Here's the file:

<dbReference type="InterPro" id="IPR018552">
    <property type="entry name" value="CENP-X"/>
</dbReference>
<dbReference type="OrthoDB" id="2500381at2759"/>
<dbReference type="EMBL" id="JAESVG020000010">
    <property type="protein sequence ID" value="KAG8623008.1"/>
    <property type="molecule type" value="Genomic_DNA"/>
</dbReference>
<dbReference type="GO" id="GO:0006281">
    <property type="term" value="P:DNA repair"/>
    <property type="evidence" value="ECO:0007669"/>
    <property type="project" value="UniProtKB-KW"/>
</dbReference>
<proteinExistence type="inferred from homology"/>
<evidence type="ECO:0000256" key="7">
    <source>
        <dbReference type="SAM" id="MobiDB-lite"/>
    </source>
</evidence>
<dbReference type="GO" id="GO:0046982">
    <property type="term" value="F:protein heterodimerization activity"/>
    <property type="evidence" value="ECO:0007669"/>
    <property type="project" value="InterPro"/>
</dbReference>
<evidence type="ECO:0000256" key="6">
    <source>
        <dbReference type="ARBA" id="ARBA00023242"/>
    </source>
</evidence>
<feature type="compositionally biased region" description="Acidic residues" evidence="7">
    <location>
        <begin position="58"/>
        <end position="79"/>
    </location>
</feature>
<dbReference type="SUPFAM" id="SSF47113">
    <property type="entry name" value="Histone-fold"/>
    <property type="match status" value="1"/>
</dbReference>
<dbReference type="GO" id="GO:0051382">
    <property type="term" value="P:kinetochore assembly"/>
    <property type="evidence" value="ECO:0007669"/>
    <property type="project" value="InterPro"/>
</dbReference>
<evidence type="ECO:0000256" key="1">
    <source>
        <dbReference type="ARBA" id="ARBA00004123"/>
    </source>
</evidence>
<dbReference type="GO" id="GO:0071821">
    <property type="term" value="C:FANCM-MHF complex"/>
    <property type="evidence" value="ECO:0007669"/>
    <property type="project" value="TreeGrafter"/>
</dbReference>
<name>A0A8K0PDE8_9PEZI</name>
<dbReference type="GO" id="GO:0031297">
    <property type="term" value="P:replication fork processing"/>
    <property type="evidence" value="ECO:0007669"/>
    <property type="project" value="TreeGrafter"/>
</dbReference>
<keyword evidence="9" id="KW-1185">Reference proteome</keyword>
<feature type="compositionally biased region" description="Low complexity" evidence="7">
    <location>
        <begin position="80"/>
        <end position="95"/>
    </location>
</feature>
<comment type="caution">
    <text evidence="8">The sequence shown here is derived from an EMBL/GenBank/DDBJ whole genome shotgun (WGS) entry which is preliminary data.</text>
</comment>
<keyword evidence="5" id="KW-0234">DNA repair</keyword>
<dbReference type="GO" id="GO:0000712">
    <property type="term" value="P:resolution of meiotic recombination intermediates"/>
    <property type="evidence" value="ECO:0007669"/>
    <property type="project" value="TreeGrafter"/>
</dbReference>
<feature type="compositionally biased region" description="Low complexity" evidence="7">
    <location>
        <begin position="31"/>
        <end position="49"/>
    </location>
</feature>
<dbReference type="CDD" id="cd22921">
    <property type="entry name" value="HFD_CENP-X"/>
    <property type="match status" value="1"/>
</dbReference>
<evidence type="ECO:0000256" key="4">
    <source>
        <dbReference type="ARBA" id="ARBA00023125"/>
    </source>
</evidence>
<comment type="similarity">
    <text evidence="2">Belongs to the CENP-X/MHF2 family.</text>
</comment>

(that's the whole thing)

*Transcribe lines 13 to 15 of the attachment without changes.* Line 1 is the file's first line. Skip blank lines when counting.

</dbReference>
<proteinExistence type="inferred from homology"/>
<evidence type="ECO:0000256" key="7">